flash PC connector for coolpix


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igpenguin

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Hi,

I read on the web an article on using external flash with coolpix . There's this Wein Safe-Sync HS adaptor. Anybody has any experience with this? Are there any alternatives?

Checked out Nikon USA website and they have their own brand adaptor, but presumably does not regulate voltage.

Thanks!
 

mpenza

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you don't need the expensive safe-sync if you use a flash with a low trigger voltage. Currently, I'm using an external flash which has a trigger voltage of about 4V as measured using a multimeter.
 

ckiang

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Long time ago, Mike Rubin of Nikon USA has openly said that you can use flash units with trigger voltages of up to 250V without damaging the Coolpix series.

But I myself has not tried. The only flashes I've tried on my Coolpix 950 is the SB28 and an old Vivitar 2800D. A regular, non-regulated hotshoe to PC connector should cost about $15 or so.

Regards
CK
 

igpenguin

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Thanks for the replies! Seems pretty risk-free then to use a normal HS to PC connector.

Just acquired strobes running on 240v household current... hence wondering. Not about to exercise Shriro warranty... ;p

Had been using normal SLR/DSLR with studio strobes through on camera PC sync terminal, are those regulated too?
 

ckiang

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Originally posted by igpenguin
Thanks for the replies! Seems pretty risk-free then to use a normal HS to PC connector.

Just acquired strobes running on 240v household current... hence wondering. Not about to exercise Shriro warranty... ;p

Had been using normal SLR/DSLR with studio strobes through on camera PC sync terminal, are those regulated too?
The mechanical SLR ones are much more hardy (they are mechanical contacts), whereas the electronic and DSLR ones are electronic switches - a bit more 'fragile'. So long as the trigger voltage of the flash is below 250V for coolpixes, should be okay. Use a multimeter to measure the voltage between the trigger pin of the flash (the centre pin of the PC terminal) and the ground terminal (the ring around it).

Running on 240V does not mean the trigger voltage is 240V. :)

Regards
CK
 

igpenguin

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Hi ckiang,

Now I know. Much thanks! :)

Just tested with a normal hotshoe-pc adaptor. Coolpix still intact ;p

Then remembered my speedlight has a PC connection and used that. Ditto, works too without hitch.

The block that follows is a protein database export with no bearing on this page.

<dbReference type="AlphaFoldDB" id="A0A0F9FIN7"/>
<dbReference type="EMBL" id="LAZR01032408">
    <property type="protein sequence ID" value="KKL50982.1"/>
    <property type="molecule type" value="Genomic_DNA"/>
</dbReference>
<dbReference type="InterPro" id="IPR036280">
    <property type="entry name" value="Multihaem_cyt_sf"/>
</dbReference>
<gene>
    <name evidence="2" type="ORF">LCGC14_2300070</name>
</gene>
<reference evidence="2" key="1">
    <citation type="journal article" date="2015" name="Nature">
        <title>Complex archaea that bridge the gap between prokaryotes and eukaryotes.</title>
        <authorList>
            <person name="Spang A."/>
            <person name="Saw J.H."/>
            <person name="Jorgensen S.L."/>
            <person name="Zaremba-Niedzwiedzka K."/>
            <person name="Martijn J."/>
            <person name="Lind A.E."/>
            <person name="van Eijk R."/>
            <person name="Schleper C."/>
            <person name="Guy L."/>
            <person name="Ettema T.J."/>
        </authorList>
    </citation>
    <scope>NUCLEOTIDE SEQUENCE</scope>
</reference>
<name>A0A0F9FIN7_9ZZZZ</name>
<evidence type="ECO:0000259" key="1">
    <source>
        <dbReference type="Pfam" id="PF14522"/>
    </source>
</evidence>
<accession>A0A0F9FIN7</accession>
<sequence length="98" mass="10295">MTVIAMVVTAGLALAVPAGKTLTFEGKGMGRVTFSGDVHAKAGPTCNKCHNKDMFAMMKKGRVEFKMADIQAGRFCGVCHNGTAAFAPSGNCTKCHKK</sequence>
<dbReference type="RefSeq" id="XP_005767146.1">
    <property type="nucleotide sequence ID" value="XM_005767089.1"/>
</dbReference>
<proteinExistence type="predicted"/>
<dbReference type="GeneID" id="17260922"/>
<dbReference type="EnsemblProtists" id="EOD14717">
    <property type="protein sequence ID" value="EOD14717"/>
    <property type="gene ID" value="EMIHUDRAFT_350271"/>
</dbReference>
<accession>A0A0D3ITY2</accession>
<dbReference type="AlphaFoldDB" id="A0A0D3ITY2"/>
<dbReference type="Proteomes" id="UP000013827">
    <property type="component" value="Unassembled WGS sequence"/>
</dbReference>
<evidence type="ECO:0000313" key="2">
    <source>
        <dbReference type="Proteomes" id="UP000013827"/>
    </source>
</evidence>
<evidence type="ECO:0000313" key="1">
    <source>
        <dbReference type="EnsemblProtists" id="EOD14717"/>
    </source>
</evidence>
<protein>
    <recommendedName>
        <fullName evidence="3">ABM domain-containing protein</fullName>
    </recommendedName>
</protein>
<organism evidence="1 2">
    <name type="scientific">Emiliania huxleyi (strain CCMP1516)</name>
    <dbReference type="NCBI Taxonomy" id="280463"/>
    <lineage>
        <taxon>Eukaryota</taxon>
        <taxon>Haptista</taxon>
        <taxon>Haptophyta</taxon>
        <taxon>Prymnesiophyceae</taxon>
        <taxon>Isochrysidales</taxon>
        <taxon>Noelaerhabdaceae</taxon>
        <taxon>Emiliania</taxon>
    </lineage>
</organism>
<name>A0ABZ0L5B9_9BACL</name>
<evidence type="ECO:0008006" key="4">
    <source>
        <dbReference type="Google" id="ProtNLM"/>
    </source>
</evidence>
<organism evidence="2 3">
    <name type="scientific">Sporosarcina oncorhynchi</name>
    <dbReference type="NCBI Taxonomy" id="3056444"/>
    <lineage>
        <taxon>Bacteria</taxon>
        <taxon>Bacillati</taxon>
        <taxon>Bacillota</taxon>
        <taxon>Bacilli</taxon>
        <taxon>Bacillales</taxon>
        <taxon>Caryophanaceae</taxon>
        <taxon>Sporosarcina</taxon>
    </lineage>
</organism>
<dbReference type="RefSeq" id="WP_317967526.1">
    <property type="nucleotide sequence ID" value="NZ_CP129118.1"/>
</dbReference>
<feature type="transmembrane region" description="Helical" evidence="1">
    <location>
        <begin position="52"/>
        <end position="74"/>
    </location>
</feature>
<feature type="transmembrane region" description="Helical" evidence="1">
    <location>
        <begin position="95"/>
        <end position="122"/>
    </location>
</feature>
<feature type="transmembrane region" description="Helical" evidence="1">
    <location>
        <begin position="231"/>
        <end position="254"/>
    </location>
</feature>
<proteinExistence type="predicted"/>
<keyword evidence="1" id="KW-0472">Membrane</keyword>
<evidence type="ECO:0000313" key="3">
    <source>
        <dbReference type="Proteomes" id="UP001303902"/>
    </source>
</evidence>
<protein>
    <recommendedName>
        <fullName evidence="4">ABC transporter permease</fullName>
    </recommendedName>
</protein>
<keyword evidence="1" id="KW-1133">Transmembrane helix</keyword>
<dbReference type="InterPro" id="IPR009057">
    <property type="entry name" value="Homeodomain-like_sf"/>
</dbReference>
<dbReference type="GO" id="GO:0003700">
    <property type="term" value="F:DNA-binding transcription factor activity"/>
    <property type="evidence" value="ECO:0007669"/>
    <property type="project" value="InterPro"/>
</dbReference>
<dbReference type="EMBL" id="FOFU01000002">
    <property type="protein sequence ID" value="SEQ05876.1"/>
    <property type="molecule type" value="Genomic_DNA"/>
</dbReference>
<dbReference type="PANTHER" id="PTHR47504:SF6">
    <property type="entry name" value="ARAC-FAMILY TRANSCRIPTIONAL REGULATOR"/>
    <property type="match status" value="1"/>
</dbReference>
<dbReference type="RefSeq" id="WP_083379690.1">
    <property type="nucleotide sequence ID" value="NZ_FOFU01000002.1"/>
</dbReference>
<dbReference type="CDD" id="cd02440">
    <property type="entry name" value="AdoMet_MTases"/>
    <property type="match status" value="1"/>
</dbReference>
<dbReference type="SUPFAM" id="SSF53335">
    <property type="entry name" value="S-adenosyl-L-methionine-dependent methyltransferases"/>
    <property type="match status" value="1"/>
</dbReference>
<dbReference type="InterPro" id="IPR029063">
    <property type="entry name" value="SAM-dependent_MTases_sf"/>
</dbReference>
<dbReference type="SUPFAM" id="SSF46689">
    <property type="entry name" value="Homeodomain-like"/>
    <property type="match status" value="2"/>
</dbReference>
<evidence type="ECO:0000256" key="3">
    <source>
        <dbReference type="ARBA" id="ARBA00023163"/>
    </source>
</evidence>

Erm, supposing there's a sudden power shortage, or somebody does something else to disrupt the power supply. Any chance to fry the eqpt with a trigger voltage that's too high?

Paiseh about my ignorance!
 

ckiang

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Originally posted by igpenguin
Hi ckiang,

Now I know. Much thanks! :)

Just tested with a normal hotshoe-pc adaptor. Coolpix still intact ;p

Then remembered my speedlight has a PC connection and used that. Ditto, works too without hitch.

Erm, supposing there's a sudden power shortage, or somebody does something else to disrupt the power supply. Any chance to fry the eqpt with a trigger voltage that's too high?

Paiseh about my ignorance!
If there is a surge, almost anything can be damaged. :p But if you connect the Coolpix to a studio strobe with a trigger voltage of > 250V, you risk frying its flash circuitry. Or even the whole camera. Worse, the damage might not be instantaneous. So, better double check with a multimeter to be safe.

Alternatively, slave trigger them using this technique:
http://www.digitalsecrets.net/secrets/flash.html


Regards
CK
 

mpenza

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6V batteries could generate voltages in excess of 200V. I've seen it myself with the Achiever 260T. you actually could "hear" the voltage being built-up across the trigger.

You're using Nikon Speedlight flash? Then, there wouldn't be any problem with trigger voltage.

Actually, for "high trigger voltage" flash, any problem won't happen immediately. After the flash gets old and the internal circuits get bad, then something nasty may happen. This is what I learnt when I went searching for info on external flash previously.
 

ckiang

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Originally posted by mpenza
6V batteries could generate voltages in excess of 200V. I've seen it myself with the Achiever 260T. you actually could "hear" the voltage being built-up across the trigger.

You're using Nikon Speedlight flash? Then, there wouldn't be any problem with trigger voltage.

Actually, for "high trigger voltage" flash, any problem won't happen immediately. After the flash gets old and the internal circuits get bad, then something nasty may happen. This is what I learnt when I went searching for info on external flash previously.
Even 3V can generate very high voltages. All flash units have an inverter circuit that steps up the low voltage from batteries etc to the high voltage required to fire the flash tube. The high pitched sound you hear is that of the charging circuitry. Somehow the SB28 can cut off that sound once it's charged.

That's why you should not mess around opening up flash units. You can get a nasty shock. Leslie of John 3:16 got a shock when opening up a disposable camera. :)

Regards
CK
 

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